That wealth of hair became one of the signature images of the Pre-Raphaelite movement, figuring in an anecdote from the far side of morbid romanticism. After Siddal died at 32 of a laudanum overdose, Rossetti tucked into her hair the only copy of a journal containing all his poetry. Some years later, determined to retrieve the book, he applied to the Home Secretary for permission to have her coffin exhumed. A witness said the body was “well preserved,” her “delicate beauty intact” — her hair, which had continued to grow, filled the coffin.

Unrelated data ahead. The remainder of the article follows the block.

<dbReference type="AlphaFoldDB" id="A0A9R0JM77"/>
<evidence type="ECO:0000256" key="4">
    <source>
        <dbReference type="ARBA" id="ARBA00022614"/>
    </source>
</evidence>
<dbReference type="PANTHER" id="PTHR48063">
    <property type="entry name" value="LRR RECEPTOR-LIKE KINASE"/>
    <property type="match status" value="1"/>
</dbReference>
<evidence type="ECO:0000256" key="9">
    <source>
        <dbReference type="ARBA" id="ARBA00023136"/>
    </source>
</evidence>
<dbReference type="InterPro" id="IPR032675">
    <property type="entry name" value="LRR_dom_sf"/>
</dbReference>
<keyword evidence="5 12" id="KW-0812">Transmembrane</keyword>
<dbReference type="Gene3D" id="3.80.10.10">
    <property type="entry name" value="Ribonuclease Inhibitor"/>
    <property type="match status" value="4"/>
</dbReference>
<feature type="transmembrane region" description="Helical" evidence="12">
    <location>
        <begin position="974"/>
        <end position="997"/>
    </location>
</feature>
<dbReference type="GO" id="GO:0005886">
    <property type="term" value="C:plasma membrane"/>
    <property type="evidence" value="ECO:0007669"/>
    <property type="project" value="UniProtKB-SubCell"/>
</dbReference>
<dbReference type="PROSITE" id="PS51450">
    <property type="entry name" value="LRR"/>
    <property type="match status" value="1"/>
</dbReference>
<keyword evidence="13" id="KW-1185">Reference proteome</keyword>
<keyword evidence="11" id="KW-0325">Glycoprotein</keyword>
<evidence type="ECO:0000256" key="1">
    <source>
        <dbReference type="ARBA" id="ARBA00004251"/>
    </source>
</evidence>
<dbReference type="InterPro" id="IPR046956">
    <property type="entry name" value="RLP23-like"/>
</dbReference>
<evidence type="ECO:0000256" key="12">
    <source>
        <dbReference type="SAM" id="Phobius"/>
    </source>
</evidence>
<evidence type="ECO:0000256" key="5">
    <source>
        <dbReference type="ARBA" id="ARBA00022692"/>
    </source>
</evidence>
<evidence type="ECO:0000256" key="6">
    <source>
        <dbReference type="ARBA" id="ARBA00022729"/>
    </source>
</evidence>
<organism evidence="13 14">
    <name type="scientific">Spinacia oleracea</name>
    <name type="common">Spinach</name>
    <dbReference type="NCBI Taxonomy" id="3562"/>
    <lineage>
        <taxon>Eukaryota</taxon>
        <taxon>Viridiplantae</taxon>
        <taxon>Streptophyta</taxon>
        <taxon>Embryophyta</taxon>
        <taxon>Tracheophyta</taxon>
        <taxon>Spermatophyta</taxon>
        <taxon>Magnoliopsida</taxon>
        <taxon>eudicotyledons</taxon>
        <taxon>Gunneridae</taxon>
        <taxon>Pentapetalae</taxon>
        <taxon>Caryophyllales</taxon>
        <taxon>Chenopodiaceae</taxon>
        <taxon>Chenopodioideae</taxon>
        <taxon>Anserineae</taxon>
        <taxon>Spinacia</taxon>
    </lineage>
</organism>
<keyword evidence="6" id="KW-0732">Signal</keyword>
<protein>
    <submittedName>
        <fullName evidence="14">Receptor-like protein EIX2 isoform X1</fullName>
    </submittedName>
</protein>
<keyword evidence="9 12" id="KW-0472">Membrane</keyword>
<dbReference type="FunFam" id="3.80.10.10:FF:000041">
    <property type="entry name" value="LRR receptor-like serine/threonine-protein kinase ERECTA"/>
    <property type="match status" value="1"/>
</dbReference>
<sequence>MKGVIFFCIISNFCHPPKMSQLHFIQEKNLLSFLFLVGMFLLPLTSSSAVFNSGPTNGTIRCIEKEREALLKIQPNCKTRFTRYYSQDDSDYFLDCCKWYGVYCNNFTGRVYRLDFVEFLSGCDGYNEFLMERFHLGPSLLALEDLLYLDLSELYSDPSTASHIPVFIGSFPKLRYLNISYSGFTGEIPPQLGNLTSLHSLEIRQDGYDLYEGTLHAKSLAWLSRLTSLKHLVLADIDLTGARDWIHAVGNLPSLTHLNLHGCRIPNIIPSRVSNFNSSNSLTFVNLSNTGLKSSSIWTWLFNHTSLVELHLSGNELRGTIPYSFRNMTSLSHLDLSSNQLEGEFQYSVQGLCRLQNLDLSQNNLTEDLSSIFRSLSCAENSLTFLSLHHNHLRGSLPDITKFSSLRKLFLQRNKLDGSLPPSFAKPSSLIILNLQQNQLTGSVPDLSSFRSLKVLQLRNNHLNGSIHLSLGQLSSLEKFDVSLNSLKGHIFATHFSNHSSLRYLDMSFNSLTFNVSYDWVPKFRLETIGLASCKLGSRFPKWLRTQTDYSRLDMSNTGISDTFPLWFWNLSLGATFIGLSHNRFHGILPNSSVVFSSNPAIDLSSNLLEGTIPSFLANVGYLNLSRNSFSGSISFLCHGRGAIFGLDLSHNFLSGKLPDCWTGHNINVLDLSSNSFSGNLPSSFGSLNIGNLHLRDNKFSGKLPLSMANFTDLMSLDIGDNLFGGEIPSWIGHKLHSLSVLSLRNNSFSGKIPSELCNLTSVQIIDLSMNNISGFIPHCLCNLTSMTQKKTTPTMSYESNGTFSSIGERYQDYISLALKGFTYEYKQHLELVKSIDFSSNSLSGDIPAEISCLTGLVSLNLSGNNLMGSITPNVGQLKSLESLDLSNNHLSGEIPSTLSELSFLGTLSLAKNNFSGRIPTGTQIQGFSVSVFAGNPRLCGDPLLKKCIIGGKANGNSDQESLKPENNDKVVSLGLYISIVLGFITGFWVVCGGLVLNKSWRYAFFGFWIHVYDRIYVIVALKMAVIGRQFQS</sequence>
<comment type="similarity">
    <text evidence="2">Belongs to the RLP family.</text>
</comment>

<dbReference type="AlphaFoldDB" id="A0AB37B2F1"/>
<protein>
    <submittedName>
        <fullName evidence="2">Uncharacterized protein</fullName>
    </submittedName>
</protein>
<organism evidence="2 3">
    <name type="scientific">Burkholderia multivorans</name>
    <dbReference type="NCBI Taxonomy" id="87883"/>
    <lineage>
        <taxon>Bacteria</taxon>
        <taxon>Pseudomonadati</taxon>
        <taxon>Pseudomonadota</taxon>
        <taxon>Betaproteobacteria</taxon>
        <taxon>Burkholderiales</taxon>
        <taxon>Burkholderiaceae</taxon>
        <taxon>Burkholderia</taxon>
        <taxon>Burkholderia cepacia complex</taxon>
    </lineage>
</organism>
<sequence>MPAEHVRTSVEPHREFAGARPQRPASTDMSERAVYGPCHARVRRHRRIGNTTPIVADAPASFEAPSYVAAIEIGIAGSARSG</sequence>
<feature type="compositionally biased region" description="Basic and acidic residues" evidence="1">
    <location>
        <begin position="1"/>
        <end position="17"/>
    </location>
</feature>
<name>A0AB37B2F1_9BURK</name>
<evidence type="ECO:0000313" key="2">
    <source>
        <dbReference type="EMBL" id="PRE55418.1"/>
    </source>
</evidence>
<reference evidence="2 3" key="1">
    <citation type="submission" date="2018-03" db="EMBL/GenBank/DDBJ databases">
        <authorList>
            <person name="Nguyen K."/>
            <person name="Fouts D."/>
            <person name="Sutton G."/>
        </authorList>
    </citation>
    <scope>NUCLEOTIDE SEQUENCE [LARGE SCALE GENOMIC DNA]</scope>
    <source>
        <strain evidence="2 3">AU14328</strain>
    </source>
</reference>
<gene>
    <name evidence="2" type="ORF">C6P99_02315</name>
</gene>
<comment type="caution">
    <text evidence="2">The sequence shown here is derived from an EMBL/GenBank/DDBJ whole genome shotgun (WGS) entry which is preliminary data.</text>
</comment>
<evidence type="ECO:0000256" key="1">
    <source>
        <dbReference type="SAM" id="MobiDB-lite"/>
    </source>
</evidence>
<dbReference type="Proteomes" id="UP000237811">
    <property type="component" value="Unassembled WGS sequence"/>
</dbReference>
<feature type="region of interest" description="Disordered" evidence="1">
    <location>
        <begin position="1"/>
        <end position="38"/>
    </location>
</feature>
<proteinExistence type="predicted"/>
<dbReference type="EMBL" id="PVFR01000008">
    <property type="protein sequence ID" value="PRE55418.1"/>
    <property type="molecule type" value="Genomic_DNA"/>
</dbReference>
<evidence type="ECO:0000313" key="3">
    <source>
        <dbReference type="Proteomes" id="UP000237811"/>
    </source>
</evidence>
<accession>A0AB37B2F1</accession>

Siddal is the woman looking on in Rossetti’s Dante Drawing an Angel on the Anniversary of Beatrice’s Death (1853) and she’s the cool, remote Beatrice at a Marriage Feast Denying Her Salutation to Dante (1855). The “noble, glorious creature” described by John Ruskin, who imagined her as “someone in a medieval Florentine fresco,” is best seen in Rossetti’s watercolor portrait, Elizabeth Siddal (1854). These were among dozens of drawings of Lizzie, “God knows how many,” said Rossetti’s mentor, Ford Madox Brown: “it’s like monomania with him.”